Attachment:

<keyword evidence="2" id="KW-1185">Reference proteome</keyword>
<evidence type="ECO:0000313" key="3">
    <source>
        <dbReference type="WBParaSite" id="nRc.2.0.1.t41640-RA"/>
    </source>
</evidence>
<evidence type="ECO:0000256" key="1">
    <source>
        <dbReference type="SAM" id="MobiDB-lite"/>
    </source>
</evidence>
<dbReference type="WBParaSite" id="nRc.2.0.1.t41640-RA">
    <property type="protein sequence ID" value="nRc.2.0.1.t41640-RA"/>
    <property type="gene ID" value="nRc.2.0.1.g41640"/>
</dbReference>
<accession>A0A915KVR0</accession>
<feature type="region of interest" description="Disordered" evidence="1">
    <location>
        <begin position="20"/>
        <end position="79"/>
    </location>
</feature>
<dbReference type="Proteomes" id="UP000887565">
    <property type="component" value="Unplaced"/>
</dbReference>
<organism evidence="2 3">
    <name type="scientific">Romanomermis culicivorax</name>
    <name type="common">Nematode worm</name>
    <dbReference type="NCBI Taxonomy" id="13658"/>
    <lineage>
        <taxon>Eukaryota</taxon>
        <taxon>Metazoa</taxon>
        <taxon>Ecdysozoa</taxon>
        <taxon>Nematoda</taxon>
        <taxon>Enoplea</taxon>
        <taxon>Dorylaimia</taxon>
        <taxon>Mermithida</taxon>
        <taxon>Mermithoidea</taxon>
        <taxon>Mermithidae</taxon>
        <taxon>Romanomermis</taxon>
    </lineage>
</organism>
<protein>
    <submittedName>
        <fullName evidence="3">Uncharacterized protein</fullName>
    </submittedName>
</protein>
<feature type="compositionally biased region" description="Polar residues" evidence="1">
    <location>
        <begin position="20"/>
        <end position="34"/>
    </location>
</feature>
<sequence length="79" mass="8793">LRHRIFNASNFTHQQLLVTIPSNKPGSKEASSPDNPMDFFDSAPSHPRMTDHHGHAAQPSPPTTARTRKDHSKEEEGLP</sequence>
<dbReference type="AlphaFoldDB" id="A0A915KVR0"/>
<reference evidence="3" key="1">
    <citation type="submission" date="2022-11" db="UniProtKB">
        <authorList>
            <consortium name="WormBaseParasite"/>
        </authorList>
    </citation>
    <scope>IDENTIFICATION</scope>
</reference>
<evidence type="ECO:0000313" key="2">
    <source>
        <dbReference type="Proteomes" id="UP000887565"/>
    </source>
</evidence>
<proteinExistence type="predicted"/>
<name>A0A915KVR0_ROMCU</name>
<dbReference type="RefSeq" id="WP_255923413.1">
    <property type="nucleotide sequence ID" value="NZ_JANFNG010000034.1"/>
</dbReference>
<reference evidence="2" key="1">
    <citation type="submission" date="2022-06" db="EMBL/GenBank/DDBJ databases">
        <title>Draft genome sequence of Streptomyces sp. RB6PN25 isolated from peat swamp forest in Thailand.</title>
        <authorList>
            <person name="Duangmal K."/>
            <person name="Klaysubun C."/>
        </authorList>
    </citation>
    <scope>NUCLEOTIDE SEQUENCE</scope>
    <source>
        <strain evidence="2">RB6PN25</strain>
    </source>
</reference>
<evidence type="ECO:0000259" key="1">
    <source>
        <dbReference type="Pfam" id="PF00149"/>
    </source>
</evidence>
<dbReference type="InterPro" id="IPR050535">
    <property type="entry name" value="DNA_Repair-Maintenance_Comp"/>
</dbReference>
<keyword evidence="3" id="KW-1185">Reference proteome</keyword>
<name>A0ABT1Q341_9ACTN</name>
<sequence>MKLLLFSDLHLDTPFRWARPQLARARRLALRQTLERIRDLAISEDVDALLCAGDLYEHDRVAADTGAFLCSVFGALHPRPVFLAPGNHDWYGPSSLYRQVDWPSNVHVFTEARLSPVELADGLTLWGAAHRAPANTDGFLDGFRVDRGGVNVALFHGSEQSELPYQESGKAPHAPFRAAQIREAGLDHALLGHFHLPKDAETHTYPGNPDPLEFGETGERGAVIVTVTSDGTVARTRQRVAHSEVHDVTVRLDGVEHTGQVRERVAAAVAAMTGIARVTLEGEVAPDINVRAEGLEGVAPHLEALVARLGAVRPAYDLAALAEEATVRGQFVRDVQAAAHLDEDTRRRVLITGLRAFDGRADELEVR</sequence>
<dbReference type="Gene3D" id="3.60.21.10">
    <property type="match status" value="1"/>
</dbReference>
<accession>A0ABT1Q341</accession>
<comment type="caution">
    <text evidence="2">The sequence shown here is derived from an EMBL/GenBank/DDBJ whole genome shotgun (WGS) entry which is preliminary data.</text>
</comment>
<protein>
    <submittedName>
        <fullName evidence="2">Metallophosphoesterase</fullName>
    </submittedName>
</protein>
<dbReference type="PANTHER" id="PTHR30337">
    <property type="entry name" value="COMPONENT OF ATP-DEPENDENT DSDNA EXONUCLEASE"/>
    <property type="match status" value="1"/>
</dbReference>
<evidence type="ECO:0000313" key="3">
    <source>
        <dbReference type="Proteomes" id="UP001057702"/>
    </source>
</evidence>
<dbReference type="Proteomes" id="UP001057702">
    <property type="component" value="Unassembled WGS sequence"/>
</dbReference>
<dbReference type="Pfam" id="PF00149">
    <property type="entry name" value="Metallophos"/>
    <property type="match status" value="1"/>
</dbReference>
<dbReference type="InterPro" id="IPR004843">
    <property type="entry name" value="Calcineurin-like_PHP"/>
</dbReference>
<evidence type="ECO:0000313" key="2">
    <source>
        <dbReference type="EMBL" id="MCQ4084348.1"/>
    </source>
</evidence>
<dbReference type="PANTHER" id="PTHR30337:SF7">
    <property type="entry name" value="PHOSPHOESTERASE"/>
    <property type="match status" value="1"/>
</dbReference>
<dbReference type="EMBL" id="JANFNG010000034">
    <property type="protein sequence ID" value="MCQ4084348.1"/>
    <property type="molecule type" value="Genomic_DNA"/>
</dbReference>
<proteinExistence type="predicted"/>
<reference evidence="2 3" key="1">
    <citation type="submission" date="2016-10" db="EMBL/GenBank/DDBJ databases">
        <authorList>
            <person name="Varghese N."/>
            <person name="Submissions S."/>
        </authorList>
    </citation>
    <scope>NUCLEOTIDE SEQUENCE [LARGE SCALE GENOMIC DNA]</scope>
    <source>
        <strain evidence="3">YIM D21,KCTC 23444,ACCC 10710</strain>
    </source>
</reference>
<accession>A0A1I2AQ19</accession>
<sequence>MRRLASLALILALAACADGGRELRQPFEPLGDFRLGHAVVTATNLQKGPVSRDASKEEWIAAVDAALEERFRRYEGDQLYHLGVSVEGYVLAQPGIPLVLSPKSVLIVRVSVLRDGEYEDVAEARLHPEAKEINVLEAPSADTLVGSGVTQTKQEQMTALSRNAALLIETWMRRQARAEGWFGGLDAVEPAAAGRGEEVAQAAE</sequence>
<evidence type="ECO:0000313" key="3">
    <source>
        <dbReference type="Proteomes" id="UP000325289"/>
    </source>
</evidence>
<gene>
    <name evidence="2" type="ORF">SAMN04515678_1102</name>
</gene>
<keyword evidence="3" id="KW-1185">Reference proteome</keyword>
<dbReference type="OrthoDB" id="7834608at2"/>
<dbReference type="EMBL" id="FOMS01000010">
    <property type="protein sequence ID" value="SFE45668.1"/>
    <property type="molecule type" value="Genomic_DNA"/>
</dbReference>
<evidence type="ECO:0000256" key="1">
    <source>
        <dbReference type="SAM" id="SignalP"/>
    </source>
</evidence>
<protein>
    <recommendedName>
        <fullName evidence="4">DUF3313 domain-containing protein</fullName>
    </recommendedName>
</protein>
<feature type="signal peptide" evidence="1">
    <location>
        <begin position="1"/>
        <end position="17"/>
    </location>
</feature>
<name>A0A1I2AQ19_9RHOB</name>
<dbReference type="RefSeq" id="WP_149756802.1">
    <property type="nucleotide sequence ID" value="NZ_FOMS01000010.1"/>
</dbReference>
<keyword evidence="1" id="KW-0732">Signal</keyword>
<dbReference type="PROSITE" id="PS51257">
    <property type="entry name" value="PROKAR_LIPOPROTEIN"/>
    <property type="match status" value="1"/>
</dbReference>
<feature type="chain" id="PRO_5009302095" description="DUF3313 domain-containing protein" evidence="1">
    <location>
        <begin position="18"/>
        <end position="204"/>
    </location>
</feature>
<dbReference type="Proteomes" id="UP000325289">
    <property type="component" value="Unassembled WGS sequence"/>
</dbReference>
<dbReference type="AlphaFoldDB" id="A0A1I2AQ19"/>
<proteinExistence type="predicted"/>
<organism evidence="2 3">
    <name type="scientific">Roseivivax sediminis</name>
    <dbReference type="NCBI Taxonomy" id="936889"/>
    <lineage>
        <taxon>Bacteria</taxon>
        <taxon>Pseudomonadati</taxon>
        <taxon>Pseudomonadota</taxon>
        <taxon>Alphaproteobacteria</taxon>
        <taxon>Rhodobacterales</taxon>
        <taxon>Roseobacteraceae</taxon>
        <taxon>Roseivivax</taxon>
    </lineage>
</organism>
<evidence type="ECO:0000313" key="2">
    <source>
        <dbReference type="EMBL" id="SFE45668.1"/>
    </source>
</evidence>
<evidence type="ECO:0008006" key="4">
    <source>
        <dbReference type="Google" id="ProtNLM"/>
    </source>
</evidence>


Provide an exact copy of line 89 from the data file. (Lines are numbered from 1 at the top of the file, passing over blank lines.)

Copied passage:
        <dbReference type="Pfam" id="PF00149"/>